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Important information: The value of investments can go down as well as up so you may get back less than you invest. Investors should note that the views expressed may no longer be current and may have already been acted upon. This is a third-party news feed and may not reflect Fidelity’s views.

Thursday newspaper round-up: Debenhams, rail staff, high street premises

(Sharecast News) - Nearly 90% of former Debenhams stores remain empty almost a year after the department store closed its doors for the last time, in a sign of the challenge to reinvent high streets across the country. The empty shops are among nearly 8,000 outlets left empty last year, according to a report by the high street analysts Local Data Company (LDC), as Covid lockdowns accelerated the shift towards shopping online and pummelled city centres. - Guardian Former prime minister Gordon Brown has warned the chancellor, Rishi Sunak, that millions more people will be plunged into fuel poverty unless the government uses next week's spring statement to ease the UK's cost of living crisis. A letter to the chancellor, organised by Brown and signed by more than 70 Labour local government leaders, urged the chancellor to adopt a five-pronged approach to help those struggling to make ends meet. - Guardian

Michael Gove is preparing to use a legal loophole to help councils exit contracts with Russian energy giant Gazprom. The Communities Secretary is drawing up plans to use obscure legislation that says public bodies must favour contracts that represent good social value. Officials are hoping the laws under the Social Value Act will allow councils to walk away from Gazprom deals without having to pay huge exit fees. - Telegraph

Tens of thousands of railway staff are to be forced to work on weekends under Whitehall plans that threaten to spark a war with trade unions. Workers must "shift to today's reality" as outdated weekday-only shift patterns come to an end, rail minister Wendy Morton told an industry conference in London. - Telegraph

The number of empty shops and restaurants in Britain has fallen for the first time since 2018, prompting hopes that a post-pandemic recovery may be under way. In the second half of last year the national vacancy rate declined by 0.1 per cent from the first half to reach 14.4 per cent of all shops, according to the Local Data Company. The drop is the first decline in national vacancy rates in three years. - The Times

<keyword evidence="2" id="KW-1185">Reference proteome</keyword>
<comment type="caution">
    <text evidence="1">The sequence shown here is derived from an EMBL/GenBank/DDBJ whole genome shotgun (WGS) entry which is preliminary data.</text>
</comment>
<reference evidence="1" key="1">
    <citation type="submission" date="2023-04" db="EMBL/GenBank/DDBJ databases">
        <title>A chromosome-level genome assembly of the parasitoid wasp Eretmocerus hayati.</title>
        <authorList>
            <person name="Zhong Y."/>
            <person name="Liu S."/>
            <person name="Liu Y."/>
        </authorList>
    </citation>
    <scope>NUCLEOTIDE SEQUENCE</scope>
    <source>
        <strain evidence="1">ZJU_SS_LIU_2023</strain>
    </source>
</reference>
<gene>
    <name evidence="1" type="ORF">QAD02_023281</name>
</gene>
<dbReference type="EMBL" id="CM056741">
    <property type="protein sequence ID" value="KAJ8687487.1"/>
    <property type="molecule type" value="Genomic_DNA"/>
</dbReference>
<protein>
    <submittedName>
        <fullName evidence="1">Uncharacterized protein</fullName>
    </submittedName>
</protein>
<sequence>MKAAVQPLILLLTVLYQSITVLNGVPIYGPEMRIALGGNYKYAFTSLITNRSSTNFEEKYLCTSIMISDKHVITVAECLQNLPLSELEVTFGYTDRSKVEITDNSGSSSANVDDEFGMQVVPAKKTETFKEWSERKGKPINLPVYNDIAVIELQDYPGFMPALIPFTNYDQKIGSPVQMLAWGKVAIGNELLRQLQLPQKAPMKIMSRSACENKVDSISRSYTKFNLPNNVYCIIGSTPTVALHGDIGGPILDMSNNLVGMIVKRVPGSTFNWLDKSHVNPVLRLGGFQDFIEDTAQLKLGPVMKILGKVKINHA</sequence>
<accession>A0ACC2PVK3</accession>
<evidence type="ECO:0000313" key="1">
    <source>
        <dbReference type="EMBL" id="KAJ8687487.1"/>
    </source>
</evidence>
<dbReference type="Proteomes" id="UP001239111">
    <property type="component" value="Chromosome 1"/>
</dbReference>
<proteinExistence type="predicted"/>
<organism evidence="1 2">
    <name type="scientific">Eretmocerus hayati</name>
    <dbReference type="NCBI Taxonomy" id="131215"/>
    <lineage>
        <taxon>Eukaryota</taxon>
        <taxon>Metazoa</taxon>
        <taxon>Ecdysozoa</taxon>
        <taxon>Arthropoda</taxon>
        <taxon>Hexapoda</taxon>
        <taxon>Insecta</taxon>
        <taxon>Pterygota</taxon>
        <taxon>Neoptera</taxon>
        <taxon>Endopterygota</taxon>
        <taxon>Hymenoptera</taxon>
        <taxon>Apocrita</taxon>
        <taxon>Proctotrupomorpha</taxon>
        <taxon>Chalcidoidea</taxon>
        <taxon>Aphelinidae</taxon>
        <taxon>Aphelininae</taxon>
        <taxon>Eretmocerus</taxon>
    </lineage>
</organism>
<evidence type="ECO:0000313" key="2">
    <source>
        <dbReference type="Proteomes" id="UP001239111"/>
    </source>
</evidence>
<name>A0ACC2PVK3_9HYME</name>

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Thursday newspaper round-up: Border controls, McKinsey, KPMG
(Sharecast News) - New post-Brexit UK border controls coming into force later this month will cost British businesses £2bn and fuel higher inflation, according to a report warning that UK-EU trade will be damaged as a result. With less than a month before the introduction of new checks on animal and plant products from 30 April, the insurer Allianz Trade said the controls agreed under Boris Johnson's Brexit deal could add 10% to import costs over the first year. - Guardian
Wednesday newspaper round-up: Shoplifting, EnQuest, Klarna
(Sharecast News) - The government is investing more than £55m in expanding facial recognition systems - including vans that will scan crowded high streets - as part of a renewed crackdown on shoplifting. The scheme was announced alongside plans for tougher punishments for serial or abusive shoplifters in England and Wales, including being forced to wear a tag to ensure they do not revisit the scene of their crime, under a new standalone criminal offence of assaulting a retail worker. - Guardian
Tuesday newspaper round-up: Pharma companies, Puig, Thames Water
(Sharecast News) - Rachel Reeves has said an incoming Labour government would launch a £5bn crackdown on tax avoiders to close a gap in its spending plans exposed by Jeremy Hunt scrapping the non-dom regime to finance tax cuts. Warning households and businesses that Labour was prepared to adopt tough measures to tackle tax fraud and non-compliance, Reeves said the funding would be used to pay for free school breakfast clubs and additional NHS appointments. - Guardian
Monday newspaper round-up: Boeing, rent rises, e-scooters, Santander UK
(Sharecast News) - US airline regulators have launched an investigation after an engine cowling on a Boeing plane fell off during takeoff and struck the wing flap. The Southwest Airlines flight 3695 rose to about 10,300ft (3,140 metres) before returning safely 25 minutes after takeoff to Denver international airport at about 8.15am local time on Sunday. It was towed to the gate after landing. The Boeing aircraft with 135 passengers and six crew members aboard had been headed to Houston. No one was injured. - Guardian

Important information: This information is not a personal recommendation for any particular investment. If you are unsure about the suitability of an investment you should speak to one of Fidelity’s advisers or an authorised financial adviser of your choice. When you are thinking about investing in shares, it’s generally a good idea to consider holding them alongside other investments in a diversified portfolio of assets. Past performance is not a reliable indicator of future returns.

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